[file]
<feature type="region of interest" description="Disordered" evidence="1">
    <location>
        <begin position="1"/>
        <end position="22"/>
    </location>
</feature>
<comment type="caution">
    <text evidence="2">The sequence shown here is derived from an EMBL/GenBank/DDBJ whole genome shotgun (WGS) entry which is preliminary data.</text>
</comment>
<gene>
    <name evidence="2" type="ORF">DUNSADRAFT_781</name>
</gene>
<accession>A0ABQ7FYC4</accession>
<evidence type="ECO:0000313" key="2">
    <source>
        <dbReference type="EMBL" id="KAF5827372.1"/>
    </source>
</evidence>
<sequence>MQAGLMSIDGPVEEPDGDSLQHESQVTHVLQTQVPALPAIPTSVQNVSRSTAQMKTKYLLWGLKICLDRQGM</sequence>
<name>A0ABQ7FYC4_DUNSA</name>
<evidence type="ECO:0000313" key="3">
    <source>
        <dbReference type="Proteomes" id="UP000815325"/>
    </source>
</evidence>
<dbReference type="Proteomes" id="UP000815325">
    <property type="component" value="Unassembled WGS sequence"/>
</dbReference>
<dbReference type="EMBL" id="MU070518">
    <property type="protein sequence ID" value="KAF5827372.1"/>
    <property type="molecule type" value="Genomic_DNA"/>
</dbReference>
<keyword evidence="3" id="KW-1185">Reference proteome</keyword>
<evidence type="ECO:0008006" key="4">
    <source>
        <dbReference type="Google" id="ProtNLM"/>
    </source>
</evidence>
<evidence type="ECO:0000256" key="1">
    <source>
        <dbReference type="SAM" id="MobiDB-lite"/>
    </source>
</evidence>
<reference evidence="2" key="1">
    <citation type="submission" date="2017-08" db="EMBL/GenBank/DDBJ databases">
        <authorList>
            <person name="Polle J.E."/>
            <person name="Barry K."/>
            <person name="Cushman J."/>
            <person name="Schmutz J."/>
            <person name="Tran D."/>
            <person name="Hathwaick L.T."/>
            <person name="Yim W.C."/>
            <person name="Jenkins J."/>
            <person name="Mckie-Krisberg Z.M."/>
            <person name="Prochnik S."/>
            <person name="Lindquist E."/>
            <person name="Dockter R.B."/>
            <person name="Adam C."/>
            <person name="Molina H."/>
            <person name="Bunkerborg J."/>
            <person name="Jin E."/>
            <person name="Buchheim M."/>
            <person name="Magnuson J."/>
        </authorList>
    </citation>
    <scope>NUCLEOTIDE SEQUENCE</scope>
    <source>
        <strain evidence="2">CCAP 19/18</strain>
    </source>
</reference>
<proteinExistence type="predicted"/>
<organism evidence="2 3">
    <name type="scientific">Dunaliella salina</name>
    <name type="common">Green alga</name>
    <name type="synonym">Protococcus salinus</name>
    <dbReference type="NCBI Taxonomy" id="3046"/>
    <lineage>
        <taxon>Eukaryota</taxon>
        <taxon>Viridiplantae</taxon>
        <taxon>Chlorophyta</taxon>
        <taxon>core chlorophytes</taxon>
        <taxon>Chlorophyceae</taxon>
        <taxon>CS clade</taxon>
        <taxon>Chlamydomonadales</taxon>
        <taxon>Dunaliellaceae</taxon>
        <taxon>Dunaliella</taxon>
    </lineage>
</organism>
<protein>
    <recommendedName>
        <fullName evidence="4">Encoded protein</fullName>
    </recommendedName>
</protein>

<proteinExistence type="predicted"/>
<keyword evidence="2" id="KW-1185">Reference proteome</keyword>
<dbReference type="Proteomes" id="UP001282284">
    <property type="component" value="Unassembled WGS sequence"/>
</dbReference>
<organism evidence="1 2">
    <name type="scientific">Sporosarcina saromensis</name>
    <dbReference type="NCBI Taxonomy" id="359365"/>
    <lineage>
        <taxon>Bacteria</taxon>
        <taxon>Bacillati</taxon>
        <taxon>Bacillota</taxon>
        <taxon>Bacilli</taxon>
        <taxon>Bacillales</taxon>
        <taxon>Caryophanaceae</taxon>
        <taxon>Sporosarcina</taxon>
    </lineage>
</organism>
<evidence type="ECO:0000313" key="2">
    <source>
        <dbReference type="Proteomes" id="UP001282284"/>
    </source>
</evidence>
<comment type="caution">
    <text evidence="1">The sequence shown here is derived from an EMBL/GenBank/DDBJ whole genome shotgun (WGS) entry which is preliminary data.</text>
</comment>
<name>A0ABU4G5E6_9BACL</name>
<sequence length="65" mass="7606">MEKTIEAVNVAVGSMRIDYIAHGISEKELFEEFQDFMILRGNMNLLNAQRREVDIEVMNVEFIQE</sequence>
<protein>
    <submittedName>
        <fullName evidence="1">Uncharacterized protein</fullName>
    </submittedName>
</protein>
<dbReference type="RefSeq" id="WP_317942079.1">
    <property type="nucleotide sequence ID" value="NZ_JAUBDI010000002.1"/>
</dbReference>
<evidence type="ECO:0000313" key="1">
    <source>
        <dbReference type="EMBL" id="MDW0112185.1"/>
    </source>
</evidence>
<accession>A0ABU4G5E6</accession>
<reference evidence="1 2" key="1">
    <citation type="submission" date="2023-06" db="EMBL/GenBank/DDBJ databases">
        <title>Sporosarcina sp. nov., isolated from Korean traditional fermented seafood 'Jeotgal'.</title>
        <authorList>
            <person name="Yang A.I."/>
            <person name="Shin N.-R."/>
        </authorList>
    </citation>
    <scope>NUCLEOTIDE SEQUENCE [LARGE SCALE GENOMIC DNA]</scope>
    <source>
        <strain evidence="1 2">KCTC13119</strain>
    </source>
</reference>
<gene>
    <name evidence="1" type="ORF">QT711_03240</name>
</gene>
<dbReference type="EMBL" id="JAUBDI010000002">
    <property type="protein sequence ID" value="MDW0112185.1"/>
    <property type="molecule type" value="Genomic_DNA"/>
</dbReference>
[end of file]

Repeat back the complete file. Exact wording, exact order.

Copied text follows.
<feature type="region of interest" description="Disordered" evidence="1">
    <location>
        <begin position="1"/>
        <end position="22"/>
    </location>
</feature>
<comment type="caution">
    <text evidence="2">The sequence shown here is derived from an EMBL/GenBank/DDBJ whole genome shotgun (WGS) entry which is preliminary data.</text>
</comment>
<gene>
    <name evidence="2" type="ORF">DUNSADRAFT_781</name>
</gene>
<accession>A0ABQ7FYC4</accession>
<evidence type="ECO:0000313" key="2">
    <source>
        <dbReference type="EMBL" id="KAF5827372.1"/>
    </source>
</evidence>
<sequence>MQAGLMSIDGPVEEPDGDSLQHESQVTHVLQTQVPALPAIPTSVQNVSRSTAQMKTKYLLWGLKICLDRQGM</sequence>
<name>A0ABQ7FYC4_DUNSA</name>
<evidence type="ECO:0000313" key="3">
    <source>
        <dbReference type="Proteomes" id="UP000815325"/>
    </source>
</evidence>
<dbReference type="Proteomes" id="UP000815325">
    <property type="component" value="Unassembled WGS sequence"/>
</dbReference>
<dbReference type="EMBL" id="MU070518">
    <property type="protein sequence ID" value="KAF5827372.1"/>
    <property type="molecule type" value="Genomic_DNA"/>
</dbReference>
<keyword evidence="3" id="KW-1185">Reference proteome</keyword>
<evidence type="ECO:0008006" key="4">
    <source>
        <dbReference type="Google" id="ProtNLM"/>
    </source>
</evidence>
<evidence type="ECO:0000256" key="1">
    <source>
        <dbReference type="SAM" id="MobiDB-lite"/>
    </source>
</evidence>
<reference evidence="2" key="1">
    <citation type="submission" date="2017-08" db="EMBL/GenBank/DDBJ databases">
        <authorList>
            <person name="Polle J.E."/>
            <person name="Barry K."/>
            <person name="Cushman J."/>
            <person name="Schmutz J."/>
            <person name="Tran D."/>
            <person name="Hathwaick L.T."/>
            <person name="Yim W.C."/>
            <person name="Jenkins J."/>
            <person name="Mckie-Krisberg Z.M."/>
            <person name="Prochnik S."/>
            <person name="Lindquist E."/>
            <person name="Dockter R.B."/>
            <person name="Adam C."/>
            <person name="Molina H."/>
            <person name="Bunkerborg J."/>
            <person name="Jin E."/>
            <person name="Buchheim M."/>
            <person name="Magnuson J."/>
        </authorList>
    </citation>
    <scope>NUCLEOTIDE SEQUENCE</scope>
    <source>
        <strain evidence="2">CCAP 19/18</strain>
    </source>
</reference>
<proteinExistence type="predicted"/>
<organism evidence="2 3">
    <name type="scientific">Dunaliella salina</name>
    <name type="common">Green alga</name>
    <name type="synonym">Protococcus salinus</name>
    <dbReference type="NCBI Taxonomy" id="3046"/>
    <lineage>
        <taxon>Eukaryota</taxon>
        <taxon>Viridiplantae</taxon>
        <taxon>Chlorophyta</taxon>
        <taxon>core chlorophytes</taxon>
        <taxon>Chlorophyceae</taxon>
        <taxon>CS clade</taxon>
        <taxon>Chlamydomonadales</taxon>
        <taxon>Dunaliellaceae</taxon>
        <taxon>Dunaliella</taxon>
    </lineage>
</organism>
<protein>
    <recommendedName>
        <fullName evidence="4">Encoded protein</fullName>
    </recommendedName>
</protein>

<proteinExistence type="predicted"/>
<keyword evidence="2" id="KW-1185">Reference proteome</keyword>
<dbReference type="Proteomes" id="UP001282284">
    <property type="component" value="Unassembled WGS sequence"/>
</dbReference>
<organism evidence="1 2">
    <name type="scientific">Sporosarcina saromensis</name>
    <dbReference type="NCBI Taxonomy" id="359365"/>
    <lineage>
        <taxon>Bacteria</taxon>
        <taxon>Bacillati</taxon>
        <taxon>Bacillota</taxon>
        <taxon>Bacilli</taxon>
        <taxon>Bacillales</taxon>
        <taxon>Caryophanaceae</taxon>
        <taxon>Sporosarcina</taxon>
    </lineage>
</organism>
<evidence type="ECO:0000313" key="2">
    <source>
        <dbReference type="Proteomes" id="UP001282284"/>
    </source>
</evidence>
<comment type="caution">
    <text evidence="1">The sequence shown here is derived from an EMBL/GenBank/DDBJ whole genome shotgun (WGS) entry which is preliminary data.</text>
</comment>
<name>A0ABU4G5E6_9BACL</name>
<sequence length="65" mass="7606">MEKTIEAVNVAVGSMRIDYIAHGISEKELFEEFQDFMILRGNMNLLNAQRREVDIEVMNVEFIQE</sequence>
<protein>
    <submittedName>
        <fullName evidence="1">Uncharacterized protein</fullName>
    </submittedName>
</protein>
<dbReference type="RefSeq" id="WP_317942079.1">
    <property type="nucleotide sequence ID" value="NZ_JAUBDI010000002.1"/>
</dbReference>
<evidence type="ECO:0000313" key="1">
    <source>
        <dbReference type="EMBL" id="MDW0112185.1"/>
    </source>
</evidence>
<accession>A0ABU4G5E6</accession>
<reference evidence="1 2" key="1">
    <citation type="submission" date="2023-06" db="EMBL/GenBank/DDBJ databases">
        <title>Sporosarcina sp. nov., isolated from Korean traditional fermented seafood 'Jeotgal'.</title>
        <authorList>
            <person name="Yang A.I."/>
            <person name="Shin N.-R."/>
        </authorList>
    </citation>
    <scope>NUCLEOTIDE SEQUENCE [LARGE SCALE GENOMIC DNA]</scope>
    <source>
        <strain evidence="1 2">KCTC13119</strain>
    </source>
</reference>
<gene>
    <name evidence="1" type="ORF">QT711_03240</name>
</gene>
<dbReference type="EMBL" id="JAUBDI010000002">
    <property type="protein sequence ID" value="MDW0112185.1"/>
    <property type="molecule type" value="Genomic_DNA"/>
</dbReference>